I find the dictaphone to be invaluable for recording flight information statistics which my tiny overworked brain rebels against remembering. Recently I have needed to have new barrels, pistons and heads in my gyro's VW engine (that's another story!), and during the running-in period it has been essential that all the engine temperatures and pressures have been carefully monitored. These figures can easily be forgotten whilst flying, but now I can carefully record them over a wide range of engine rpm, and compare them with the next day's flying. I also find myself comparing all sorts of other instrument readouts - rotor rpm at high speed, low speed, tight turns, vertical descents, etc.

- Now settle down for a true story :

I took off gently into the warm, slightly misty autumn sunshine, watching the tractor lazily ploughing the field adjoining the farm strip as I turned away. Ah, this is the life!! What a privileged human being I am. What appeared to be a somewhat slowed down large tracer bullet passed me by heading downwards along my right hand side. How strange, I thought, looking upwards to discover the source of this strange phenomena. Instantly I was shocked by a multicoloured explosion walloping into my visor. Through this new tinted lens I could see that a flock of seagulls above me had clearly (if that is the right word under the circumstances) been frightened ****less by my slow, climbing turn towards their group - one of them at least had eaten heartily! You can well imagine that this experience seriously fouled the content of my gentle monologue - all duly recorded in technicoloured language on my new toy. Once I had gathered my wits about me after this unpleasant experience I noticed that my airspeed had fallen to 30 kts, I was uncomfortably close to the ground, and I was definitely no longer climbing!!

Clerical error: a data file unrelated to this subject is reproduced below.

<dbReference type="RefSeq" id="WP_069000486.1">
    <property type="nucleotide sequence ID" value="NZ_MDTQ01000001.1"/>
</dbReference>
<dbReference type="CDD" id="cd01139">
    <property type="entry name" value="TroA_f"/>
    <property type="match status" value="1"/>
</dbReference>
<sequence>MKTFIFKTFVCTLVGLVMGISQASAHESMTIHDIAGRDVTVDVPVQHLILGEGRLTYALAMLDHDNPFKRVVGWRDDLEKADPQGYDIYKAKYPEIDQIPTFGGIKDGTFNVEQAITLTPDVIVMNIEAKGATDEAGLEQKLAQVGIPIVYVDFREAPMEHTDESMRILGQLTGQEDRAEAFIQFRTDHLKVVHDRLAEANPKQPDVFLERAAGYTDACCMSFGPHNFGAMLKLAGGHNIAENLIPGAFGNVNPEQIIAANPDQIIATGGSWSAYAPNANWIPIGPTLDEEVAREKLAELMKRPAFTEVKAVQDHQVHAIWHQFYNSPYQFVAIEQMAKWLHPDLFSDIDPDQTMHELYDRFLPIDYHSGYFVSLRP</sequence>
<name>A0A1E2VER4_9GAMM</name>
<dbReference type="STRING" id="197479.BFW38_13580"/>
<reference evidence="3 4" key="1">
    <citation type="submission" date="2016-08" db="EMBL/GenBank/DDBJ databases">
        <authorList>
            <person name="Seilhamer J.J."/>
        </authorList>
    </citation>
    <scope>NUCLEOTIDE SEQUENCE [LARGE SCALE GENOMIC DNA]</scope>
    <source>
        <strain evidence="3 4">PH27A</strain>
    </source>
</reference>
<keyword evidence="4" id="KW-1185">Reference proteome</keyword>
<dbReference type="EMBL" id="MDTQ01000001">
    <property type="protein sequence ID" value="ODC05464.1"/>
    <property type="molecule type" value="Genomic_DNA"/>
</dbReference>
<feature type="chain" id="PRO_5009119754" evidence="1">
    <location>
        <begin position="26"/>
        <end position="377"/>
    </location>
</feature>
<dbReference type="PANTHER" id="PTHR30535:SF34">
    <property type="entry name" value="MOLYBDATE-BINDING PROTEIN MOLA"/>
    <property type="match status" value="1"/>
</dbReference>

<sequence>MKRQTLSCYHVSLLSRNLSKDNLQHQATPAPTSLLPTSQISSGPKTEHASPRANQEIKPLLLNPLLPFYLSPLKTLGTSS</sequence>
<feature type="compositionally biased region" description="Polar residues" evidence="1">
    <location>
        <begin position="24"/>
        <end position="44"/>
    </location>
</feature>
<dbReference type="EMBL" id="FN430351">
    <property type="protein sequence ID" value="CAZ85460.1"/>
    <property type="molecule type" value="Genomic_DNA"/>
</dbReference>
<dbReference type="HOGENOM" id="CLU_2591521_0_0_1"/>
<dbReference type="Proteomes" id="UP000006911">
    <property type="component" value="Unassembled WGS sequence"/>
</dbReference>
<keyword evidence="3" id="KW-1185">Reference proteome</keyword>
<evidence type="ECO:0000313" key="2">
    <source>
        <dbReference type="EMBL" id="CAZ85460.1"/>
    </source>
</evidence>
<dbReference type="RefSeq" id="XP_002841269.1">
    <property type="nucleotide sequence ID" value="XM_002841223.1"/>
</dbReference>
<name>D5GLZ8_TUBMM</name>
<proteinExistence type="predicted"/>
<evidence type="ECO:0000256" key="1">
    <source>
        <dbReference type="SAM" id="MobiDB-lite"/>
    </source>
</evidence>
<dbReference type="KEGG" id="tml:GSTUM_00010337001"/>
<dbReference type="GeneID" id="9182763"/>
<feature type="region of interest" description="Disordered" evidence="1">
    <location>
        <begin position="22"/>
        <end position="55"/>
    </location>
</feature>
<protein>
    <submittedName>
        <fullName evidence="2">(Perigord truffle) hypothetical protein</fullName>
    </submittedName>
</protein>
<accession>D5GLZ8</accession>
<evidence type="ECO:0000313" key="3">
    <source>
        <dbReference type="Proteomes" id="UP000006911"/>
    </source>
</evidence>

The moral : Things can change very quickly when flying a gyro and we certainly do need to be able to react quickly to events. I have found that even map reading and peering beneath my left leg to check the sight tube fuel gauge on the inside of my pod have temporarily disorientated me on occasions - not to mention scrolling through different functions of the GPS!

Story over! Lesson learnt! (Visor and flying suit cleaned!)